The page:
Is XRP Just the Start for The SEC’s Cryptocurrency Regulation?
The main complaint of the SEC is that XRP is engaging in the sale of securities. So the question at hand is, is Ripple XRP a security? Unfortunately, I have to say yes. They controlled the release. they control the supply and they grant or deny permission to make transactions on their network. It is not decentralized enough to circumvent the law.
If you ask me if I think Ripple XRP should be punished or destroyed for breaking the law I say no because although Ripple XRP is not a true crypto it has been a player in the game and has helped bring the concept of cryptographically secure currency into focus for so many people. In this case the good that the company has done outweighs the “bad”. I’m not really sure if breaking the securities law is “bad”. They probably will wind up paying a fine, add some transparency to the way the company operates and it will be business as usual.
This is directly from the SEC’s website
1. From at least 2013 through the present, Defendants sold over 14.6 billion units of a
digital asset security called “XRP,” in return for cash or other consideration worth over $1.38 billion
U.S. Dollars (“USD”), to fund Ripple’s operations and enrich Larsen and Garlinghouse. Defendants
undertook this distribution without registering their offers and sales of XRP with the SEC as
required by the federal securities laws, and no exemption from this requirement applied.
Case 1:20-cv-10832 Document 4 Filed 12/22/20 Page 1 of 71
2. Because Ripple never filed a registration statement, it never provided investors with
the material information that every year hundreds of other issuers include in such statements when
soliciting public investment. Instead, Ripple created an information vacuum such that Ripple and
the two insiders with the most control over it—Larsen and Garlinghouse—could sell XRP into a
market that possessed only the information Defendants chose to share about Ripple and XRP.
3. Ripple engaged in this illegal securities offering from 2013 to the present, even
though Ripple received legal advice as early as 2012 that under certain circumstances XRP could be
considered an “investment contract” and therefore a security under the federal securities laws.
4. Ripple and Larsen ignored this advice and instead elected to assume the risk of
initiating a large-scale distribution of XRP without registration.
5. From a financial perspective, the strategy worked. Over a years-long unregistered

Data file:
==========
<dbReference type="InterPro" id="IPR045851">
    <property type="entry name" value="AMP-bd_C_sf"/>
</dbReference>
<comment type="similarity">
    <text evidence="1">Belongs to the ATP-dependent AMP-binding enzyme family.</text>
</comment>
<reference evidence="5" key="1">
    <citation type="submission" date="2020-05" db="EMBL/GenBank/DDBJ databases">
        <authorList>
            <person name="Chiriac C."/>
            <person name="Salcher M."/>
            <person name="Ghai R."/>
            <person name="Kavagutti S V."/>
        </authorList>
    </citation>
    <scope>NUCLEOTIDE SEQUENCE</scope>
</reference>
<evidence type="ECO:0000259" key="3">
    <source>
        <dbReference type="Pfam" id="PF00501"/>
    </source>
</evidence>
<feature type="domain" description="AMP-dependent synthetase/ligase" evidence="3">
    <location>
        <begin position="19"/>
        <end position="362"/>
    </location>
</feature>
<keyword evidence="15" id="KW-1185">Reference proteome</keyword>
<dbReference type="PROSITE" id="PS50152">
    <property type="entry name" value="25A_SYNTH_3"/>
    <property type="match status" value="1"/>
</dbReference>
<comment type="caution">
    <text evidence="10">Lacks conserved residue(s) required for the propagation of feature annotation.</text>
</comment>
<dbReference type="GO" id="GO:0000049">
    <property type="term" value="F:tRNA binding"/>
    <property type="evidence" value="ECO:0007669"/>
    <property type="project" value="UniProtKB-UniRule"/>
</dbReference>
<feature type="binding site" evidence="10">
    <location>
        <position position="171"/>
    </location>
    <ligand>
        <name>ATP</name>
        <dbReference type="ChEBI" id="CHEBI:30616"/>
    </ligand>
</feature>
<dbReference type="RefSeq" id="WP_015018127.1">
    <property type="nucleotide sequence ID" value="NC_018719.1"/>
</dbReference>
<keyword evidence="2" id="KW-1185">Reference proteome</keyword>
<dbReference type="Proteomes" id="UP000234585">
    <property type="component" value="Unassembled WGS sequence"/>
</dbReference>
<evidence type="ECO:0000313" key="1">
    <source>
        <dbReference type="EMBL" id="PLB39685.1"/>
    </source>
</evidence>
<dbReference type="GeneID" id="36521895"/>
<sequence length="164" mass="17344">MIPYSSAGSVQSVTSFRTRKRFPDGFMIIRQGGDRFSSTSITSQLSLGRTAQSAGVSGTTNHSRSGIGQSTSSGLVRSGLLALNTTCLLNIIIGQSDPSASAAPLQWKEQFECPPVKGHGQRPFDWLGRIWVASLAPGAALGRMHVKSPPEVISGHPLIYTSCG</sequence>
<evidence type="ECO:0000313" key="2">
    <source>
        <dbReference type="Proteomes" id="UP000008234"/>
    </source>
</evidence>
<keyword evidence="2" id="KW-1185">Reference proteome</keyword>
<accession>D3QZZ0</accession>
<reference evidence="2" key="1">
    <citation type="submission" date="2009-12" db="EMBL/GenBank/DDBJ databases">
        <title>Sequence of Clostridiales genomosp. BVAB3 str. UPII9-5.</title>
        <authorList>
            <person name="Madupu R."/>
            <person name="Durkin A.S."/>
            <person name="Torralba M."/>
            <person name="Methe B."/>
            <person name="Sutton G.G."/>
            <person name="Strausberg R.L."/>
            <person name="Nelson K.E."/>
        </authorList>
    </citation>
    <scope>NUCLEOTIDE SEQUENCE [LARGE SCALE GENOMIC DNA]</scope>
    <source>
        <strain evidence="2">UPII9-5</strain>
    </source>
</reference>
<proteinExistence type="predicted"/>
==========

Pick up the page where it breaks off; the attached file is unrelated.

offering of securities (the “Offering”), Ripple was able to raise at least $1.38 billion by selling XRP
without providing the type of financial and managerial information typically provided in registration
statements and subsequent periodic and current filings. Ripple used this money to fund its
operations without disclosing how it was doing so, or the full extent of its payments to others to
assist in its efforts to develop a “use” for XRP and maintain XRP secondary trading markets.
6. Meanwhile, Larsen—Ripple’s initial chief executive officer (“CEO”) and current
chairman of the Board—and Garlinghouse—Ripple’s current CEO—orchestrated these unlawful
sales and personally profited by approximately $600 million from their unregistered sales of XRP.
7. Garlinghouse did so while repeatedly touting that he was “very long” XRP, meaning
he held a significant position he expected to rise in value, without disclosing his sales of XRP.
8. Defendants continue to hold substantial amounts of XRP and—with no registration
statement in effect—can continue to monetize their XRP while using the information asymmetry
they created in the market for their own gain, creating substantial risk to investors.
Case 1:20-cv-10832 Document 4 Filed 12/22/20 Page 2 of 71
9. By engaging in the conduct set forth in this Complaint, Defendants engaged in and
are currently engaging in the unlawful offer and sale of securities in violation of Sections 5(a) and
5(c) of the Securities Act of 1933 (“Securities Act”) [15 U.S.C. §§ 77e(a) and 77e(c)], and Larsen and
Garlinghouse also aided and abetted Ripple’s violations of those provisions.
10. Unless Defendants are permanently restrained and enjoined, they will continue to
engage in the acts, practices, and courses of business set forth in this Complaint and in acts,
practices, and courses of business of similar type and object.